Afghan civilian deaths decline
The number of Afghan civilians killed in US and Nato air strikes dropped by nearly half last year to 126, the UN said.
The report came a day after Afghan president Hamid Karzai banned government forces from requesting foreign air support during operations in residential areas.
The overall civilian death toll last year also declined 12% to 2,754, from 3,131 the previous year, according to an annual report by the United Nations Mission to Afghanistan which tracks statistics in the 11-year-old war.
While it was the first reduction in casualties in six years, the UN expressed concern about a spike in targeted killings and human rights abuses by armed groups, a worrisome trend as foreign powers prepare to withdraw combat troops by the end of 2014. It also said the number of Afghan women and girls killed and injured in the conflict increased by 20% in 2012.
The report was released as anger is high over an air strike last week in north-eastern Kunar province which killed five children, four women and one man along with four insurgents.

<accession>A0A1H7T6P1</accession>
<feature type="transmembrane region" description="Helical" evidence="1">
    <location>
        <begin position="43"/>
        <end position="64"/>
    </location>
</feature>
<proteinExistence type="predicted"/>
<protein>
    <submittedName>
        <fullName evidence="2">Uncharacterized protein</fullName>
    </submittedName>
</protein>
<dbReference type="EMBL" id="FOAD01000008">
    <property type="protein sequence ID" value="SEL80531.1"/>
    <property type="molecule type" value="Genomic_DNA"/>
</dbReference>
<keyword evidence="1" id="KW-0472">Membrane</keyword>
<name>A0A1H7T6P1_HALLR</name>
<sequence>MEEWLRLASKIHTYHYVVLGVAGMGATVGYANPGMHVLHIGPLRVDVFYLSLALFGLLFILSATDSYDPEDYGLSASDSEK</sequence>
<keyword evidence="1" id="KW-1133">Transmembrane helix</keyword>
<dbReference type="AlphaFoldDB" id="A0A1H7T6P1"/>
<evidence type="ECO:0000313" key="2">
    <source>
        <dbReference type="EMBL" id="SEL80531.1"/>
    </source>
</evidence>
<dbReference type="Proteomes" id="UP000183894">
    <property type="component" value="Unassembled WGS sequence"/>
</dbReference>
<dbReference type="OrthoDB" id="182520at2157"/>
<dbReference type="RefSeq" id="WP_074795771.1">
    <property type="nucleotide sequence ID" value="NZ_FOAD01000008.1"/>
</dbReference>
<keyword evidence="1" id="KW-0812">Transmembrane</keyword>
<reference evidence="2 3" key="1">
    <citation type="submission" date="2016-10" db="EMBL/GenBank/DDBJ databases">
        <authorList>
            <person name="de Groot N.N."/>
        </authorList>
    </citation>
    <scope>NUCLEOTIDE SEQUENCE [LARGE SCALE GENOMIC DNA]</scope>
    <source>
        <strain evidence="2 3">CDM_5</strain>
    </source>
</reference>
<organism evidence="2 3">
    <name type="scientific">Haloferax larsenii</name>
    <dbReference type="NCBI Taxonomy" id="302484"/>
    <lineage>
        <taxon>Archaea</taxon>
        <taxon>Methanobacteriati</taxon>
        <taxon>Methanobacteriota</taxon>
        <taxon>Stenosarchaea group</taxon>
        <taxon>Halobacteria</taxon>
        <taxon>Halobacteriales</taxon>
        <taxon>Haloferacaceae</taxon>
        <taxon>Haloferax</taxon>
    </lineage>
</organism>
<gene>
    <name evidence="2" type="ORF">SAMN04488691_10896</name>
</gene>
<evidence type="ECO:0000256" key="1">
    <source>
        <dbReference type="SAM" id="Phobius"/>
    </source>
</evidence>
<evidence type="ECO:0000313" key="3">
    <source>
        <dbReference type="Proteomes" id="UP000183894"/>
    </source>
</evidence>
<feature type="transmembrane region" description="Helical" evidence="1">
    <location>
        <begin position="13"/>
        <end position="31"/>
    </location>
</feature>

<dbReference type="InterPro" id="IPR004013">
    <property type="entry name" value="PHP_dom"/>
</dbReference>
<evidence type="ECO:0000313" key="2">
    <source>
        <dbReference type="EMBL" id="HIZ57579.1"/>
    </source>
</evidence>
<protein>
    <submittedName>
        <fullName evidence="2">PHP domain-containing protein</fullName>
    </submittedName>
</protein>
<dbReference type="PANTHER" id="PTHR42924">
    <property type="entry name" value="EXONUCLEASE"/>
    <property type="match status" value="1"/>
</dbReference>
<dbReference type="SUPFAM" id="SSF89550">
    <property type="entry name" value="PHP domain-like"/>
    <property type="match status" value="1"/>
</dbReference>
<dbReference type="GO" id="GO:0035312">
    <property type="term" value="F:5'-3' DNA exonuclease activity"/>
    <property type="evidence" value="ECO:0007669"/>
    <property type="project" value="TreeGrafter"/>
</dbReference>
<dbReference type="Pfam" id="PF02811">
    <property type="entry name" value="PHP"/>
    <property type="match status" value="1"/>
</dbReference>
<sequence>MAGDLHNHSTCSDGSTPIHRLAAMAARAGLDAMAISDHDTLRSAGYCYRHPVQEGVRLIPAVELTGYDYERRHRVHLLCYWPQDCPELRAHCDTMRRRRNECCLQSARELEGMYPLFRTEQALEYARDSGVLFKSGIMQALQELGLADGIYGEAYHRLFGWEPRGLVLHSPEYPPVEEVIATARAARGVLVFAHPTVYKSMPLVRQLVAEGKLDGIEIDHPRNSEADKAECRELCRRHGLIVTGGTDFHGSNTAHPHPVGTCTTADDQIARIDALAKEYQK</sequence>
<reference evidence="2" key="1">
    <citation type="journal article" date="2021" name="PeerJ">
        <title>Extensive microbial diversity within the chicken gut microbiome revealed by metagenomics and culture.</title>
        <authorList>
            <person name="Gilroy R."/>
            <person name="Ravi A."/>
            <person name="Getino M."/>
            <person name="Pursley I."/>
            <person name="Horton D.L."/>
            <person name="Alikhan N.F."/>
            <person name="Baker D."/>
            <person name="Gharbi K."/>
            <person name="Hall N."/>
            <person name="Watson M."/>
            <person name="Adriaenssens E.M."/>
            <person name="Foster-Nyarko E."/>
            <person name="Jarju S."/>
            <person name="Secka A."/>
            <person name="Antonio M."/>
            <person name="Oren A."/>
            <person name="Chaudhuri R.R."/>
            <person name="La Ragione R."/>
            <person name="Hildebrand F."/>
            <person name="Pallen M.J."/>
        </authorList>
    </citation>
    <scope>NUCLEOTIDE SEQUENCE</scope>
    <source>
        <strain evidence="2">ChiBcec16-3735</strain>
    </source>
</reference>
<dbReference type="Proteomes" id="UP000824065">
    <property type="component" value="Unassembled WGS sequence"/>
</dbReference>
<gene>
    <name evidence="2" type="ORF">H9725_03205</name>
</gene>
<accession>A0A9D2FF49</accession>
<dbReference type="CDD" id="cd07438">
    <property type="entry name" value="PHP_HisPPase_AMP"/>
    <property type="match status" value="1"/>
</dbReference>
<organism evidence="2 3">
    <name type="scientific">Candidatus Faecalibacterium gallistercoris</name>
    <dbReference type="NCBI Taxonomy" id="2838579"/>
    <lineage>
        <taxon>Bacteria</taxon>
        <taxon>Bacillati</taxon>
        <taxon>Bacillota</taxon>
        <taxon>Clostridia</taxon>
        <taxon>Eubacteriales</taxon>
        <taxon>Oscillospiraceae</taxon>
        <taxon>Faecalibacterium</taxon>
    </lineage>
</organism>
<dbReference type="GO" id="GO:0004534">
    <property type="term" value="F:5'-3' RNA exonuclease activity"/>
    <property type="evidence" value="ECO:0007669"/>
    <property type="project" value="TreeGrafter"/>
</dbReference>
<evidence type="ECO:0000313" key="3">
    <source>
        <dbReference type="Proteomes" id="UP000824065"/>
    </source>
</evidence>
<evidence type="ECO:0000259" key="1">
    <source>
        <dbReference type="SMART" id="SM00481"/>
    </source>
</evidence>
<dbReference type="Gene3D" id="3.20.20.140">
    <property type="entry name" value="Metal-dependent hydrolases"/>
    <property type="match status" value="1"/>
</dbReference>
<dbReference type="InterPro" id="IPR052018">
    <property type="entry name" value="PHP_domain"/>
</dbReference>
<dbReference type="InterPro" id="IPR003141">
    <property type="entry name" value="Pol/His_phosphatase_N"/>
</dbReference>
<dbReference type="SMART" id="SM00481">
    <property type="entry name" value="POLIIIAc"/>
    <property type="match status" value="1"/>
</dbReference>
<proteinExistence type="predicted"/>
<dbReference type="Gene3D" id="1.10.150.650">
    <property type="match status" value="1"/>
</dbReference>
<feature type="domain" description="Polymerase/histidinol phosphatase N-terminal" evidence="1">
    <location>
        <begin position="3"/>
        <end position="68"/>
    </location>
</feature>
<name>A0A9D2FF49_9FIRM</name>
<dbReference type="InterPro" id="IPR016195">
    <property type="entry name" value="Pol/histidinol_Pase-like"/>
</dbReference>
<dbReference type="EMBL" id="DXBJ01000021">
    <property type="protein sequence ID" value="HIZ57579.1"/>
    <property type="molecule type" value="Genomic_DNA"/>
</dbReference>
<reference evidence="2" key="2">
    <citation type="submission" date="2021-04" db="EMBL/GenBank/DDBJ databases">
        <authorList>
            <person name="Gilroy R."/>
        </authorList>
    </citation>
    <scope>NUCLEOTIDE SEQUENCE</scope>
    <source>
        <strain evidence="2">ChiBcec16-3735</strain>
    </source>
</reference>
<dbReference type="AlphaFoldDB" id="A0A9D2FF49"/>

Mr Karzai, angry that the strike was requested by his national intelligence service, ordered government troops to stop asking for foreign air support in residential areas.
The Taliban and other insurgents increasingly targeted civilians throughout the country and were responsible for 81% of the civilian casualties last year, the UN said. The report said so-called anti-government elements killed 2,179 civilians and wounded 3,952, a 9% increase from 2011. By contrast, the number blamed on US and allied forces decreased by 46%, with 316 killed and 271 wounded in 2012.
The senior UN envoy in Afghanistan, Jan Kubis, welcomed the decline in casualties but said "the human cost of the conflict remains unacceptable".
The Afghan interior ministry also said the decrease was a positive sign and pledged to do everything possible to stop the insurgents from attacking civilians.
"They're still using suicide bombers, they still use IEDs (improvised explosive devices) in the very populated areas and they still use civilians as a shield in the villages," ministry spokesman Sediq Sediqi said. "The important thing is that civilian (casualties) should be decreased to zero."